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James Corden said plans for a European Super League were "disgusting."
He said the league was driven by the greed of soccer club owners.
Corden also said the breakaway league would be the end of the game.
James Corden made an impassioned plea against proposed plans to establish a European Super League on Monday's episode of "The Late Late Show," repeatedly describing the controversial breakaway league as a "disgusting" plan driven by the greed of soccer club owners.
Over the weekend, 12 of Europe's biggest soccer clubs including Barcelona, Real Madrid, and Manchester City rocked the international game after announcing plans to form the breakaway league, which will be financed by Wall Street bank JP Morgan and aims to rival the UEFA Champions League as the continent's biggest club competition.
The plans, which will see the league's founding teams given automatic qualification regardless of merit, have been almost universally condemned with ex-footballers, fans, and politicians all speaking out against the league. Corden, who is a lifelong fan of London soccer club West Ham United, tabled his own criticism.
He said: "I'm heartbroken by it, genuinely heartbroken by it. I'm heartbroken because the owners of these teams have displayed the worst kind of greed I've ever seen in sport."
He continued: "The truth is, this whole thing, making this move, these teams, these owners are killing, they will kill hundreds of other football teams that compete with them and have competed with them many times over the years, disregarding the fanbases of those teams and disregarding the fanbases of their own teams who are devastated too."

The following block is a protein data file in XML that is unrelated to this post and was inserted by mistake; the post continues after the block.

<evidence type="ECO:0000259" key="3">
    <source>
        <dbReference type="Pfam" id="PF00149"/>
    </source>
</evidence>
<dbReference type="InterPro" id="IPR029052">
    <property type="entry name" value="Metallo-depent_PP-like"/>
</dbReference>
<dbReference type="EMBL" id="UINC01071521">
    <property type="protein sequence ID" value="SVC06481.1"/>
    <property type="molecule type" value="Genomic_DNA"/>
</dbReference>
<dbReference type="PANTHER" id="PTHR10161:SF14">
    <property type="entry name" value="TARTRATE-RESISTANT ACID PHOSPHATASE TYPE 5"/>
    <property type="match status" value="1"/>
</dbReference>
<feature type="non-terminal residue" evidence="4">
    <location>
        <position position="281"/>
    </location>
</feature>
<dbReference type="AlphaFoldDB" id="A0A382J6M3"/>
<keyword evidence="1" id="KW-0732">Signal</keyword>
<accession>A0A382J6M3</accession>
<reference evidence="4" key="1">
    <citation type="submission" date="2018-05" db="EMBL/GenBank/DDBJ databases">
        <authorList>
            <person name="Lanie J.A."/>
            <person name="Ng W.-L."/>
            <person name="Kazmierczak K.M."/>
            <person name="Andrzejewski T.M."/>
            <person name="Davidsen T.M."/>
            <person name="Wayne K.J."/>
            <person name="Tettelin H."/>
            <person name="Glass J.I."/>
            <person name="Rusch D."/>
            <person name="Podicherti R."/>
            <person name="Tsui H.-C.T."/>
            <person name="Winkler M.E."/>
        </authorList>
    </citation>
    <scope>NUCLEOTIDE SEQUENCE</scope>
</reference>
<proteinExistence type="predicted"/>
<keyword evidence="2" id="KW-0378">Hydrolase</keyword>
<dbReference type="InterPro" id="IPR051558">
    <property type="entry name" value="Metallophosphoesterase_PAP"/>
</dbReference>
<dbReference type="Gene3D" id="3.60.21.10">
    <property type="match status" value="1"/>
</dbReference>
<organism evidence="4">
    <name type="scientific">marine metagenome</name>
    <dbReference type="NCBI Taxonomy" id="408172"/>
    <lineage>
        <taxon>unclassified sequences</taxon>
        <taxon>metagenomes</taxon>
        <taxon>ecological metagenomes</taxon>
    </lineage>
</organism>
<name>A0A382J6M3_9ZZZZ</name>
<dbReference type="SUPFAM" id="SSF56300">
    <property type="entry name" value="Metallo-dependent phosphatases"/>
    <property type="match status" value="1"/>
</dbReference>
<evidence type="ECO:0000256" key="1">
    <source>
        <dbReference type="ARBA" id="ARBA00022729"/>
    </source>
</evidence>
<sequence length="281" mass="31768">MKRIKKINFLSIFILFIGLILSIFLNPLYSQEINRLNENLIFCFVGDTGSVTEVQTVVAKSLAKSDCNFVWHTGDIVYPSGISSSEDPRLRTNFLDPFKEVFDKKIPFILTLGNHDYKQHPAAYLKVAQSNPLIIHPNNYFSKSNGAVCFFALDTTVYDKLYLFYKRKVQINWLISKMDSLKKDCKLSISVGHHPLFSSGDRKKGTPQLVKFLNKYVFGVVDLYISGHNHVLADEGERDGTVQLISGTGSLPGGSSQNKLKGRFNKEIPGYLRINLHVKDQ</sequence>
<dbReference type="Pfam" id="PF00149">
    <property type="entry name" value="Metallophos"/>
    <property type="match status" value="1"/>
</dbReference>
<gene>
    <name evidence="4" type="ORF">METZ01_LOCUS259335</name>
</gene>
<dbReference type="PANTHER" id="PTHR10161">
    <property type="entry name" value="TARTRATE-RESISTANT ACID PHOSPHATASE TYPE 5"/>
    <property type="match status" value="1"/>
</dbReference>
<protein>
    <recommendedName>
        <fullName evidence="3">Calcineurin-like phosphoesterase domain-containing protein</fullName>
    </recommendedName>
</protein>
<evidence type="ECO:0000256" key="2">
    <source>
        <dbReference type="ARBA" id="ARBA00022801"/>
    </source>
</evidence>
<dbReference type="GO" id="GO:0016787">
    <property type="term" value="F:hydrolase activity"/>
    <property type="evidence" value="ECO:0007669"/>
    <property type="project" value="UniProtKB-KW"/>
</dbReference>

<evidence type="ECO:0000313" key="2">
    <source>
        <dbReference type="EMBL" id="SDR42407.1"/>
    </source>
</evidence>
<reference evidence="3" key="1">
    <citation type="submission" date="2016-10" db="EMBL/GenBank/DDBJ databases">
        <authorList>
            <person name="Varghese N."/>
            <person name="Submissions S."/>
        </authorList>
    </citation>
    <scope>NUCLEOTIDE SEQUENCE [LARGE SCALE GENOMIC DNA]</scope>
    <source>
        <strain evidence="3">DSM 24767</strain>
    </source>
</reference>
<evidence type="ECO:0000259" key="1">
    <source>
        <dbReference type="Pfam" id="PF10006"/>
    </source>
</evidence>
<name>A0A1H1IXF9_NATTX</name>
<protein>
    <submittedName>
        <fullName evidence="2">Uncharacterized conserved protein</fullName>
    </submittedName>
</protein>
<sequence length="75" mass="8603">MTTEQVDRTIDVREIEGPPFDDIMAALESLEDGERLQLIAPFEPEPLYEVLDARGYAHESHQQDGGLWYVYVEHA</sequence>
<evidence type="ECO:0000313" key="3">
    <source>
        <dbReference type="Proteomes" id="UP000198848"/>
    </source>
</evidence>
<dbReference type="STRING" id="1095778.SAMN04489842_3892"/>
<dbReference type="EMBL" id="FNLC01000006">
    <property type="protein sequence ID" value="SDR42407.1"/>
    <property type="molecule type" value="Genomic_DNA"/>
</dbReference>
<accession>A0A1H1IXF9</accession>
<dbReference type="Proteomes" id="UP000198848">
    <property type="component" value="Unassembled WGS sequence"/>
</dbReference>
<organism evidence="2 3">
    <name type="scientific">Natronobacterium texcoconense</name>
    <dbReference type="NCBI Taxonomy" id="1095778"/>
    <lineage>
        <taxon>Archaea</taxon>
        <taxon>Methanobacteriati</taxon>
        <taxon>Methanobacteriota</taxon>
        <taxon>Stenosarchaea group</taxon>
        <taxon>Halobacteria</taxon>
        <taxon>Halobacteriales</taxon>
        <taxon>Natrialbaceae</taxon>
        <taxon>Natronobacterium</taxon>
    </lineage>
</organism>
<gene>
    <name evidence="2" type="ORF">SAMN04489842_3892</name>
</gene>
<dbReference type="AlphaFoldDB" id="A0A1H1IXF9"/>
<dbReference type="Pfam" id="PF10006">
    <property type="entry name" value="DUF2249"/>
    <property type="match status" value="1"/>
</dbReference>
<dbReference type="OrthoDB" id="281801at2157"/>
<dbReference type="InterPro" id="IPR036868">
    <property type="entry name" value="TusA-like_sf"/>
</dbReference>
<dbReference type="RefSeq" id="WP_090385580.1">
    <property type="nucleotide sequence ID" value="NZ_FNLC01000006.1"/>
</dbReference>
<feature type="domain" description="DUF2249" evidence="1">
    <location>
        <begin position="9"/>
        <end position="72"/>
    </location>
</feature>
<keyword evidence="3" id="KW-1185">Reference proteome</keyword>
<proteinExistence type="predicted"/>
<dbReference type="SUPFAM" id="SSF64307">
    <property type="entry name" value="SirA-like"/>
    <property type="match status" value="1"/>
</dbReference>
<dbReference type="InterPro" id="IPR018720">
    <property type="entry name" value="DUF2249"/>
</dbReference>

Corden, who was born in London, continued to describe the working-class roots of European soccer and attempted to provide context about the severity of the situation for American viewers by comparing plans for the Super League to a metaphoric plan forged by A-list actors like Meryl Streep, Julia Roberts, Saoirse Ronan, and Viola Davis to create their own spin-off awards show where only they could be nominated.
"Football is a working-class game where anyone can beat anyone on their day, and it's that that makes it incredible, it's that that's made it the global force it is today," he said. "If this happens, and unfortunately I really do think it will, I don't want to be overdramatic but I do think it's the end of the sport that we love. It truly is. I think it's going to happen and I don't think there's anything we can do about it."
The idea of the Super League has been floated for years, and talks were first reported in October. The news was officially announced via a statement on each of the 12 clubs' respective websites late on Sunday night. It has been suggested that clubs from Germany, France, or Portugal may be added to the league.
On Monday, the Financial Times reported that each of the founding member teams will be given between 100 million to 350 million euros ($120 million to $420 million) for joining.
Concluding his monologue, Corden said that he believes the league will go ahead despite the backlash, but he told fans to remember the club owners who made this decision.
"Don't ever forget that it was them, those owners," he said. "They took something so pure and so beautiful and they beat the love and the joy out of it and they did it for money. They just did it for money. And it's disgusting."
Watch James Corden's full monologue down below:
Read the original article on Insider